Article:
Weight Loss and Gut Bacteria

In my last post we discussed the exciting new field of research: the microbiome, aka our gut health. The microbiome and the friendly bacteria living there are the subject of a new book in the UK, which suggests that there’s more to weight gain than simply eating too many calories.

The Diet Myth

According to British scientist (and author) Tim Spector, of King’s College London, the reason for the global obesity epidemic is the lack of variety in the Western Diet.

In 20 years of studying 11,000 identical twins, Spector found that caloric intake was not  a significant indicator of weight gain. In some cases, a person who had dieted for 20 years weighed very similarly to her twin who didn’t restrict calories at all.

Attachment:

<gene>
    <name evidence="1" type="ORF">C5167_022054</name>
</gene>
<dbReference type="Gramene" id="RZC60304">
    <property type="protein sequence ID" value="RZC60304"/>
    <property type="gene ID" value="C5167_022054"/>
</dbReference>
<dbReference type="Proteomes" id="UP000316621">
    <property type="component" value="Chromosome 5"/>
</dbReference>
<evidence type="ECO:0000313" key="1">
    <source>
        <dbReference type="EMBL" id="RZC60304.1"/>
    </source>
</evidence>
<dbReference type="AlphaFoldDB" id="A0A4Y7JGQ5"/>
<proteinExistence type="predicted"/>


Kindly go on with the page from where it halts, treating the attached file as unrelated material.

Spector, a genetics expert, contends that variety in food ingredients translates to a variety in gut bacteria populations, which in turn regulate our metabolism and health. The food many of us are eating today is derived from far fewer ingredients than in the past. This is  mostly due to highly processed junk and fast foods. Hello corn and soy ingredients!

This dearth of variety has led to a rise in certain types of fat loving gut bacteria that are associated with inflammation. A change can occur in as little as a few weeks of eating junk food. On the bright side, changing your diet to consume a wide variety of whole foods can restore the beneficial gut bacteria fairly fast.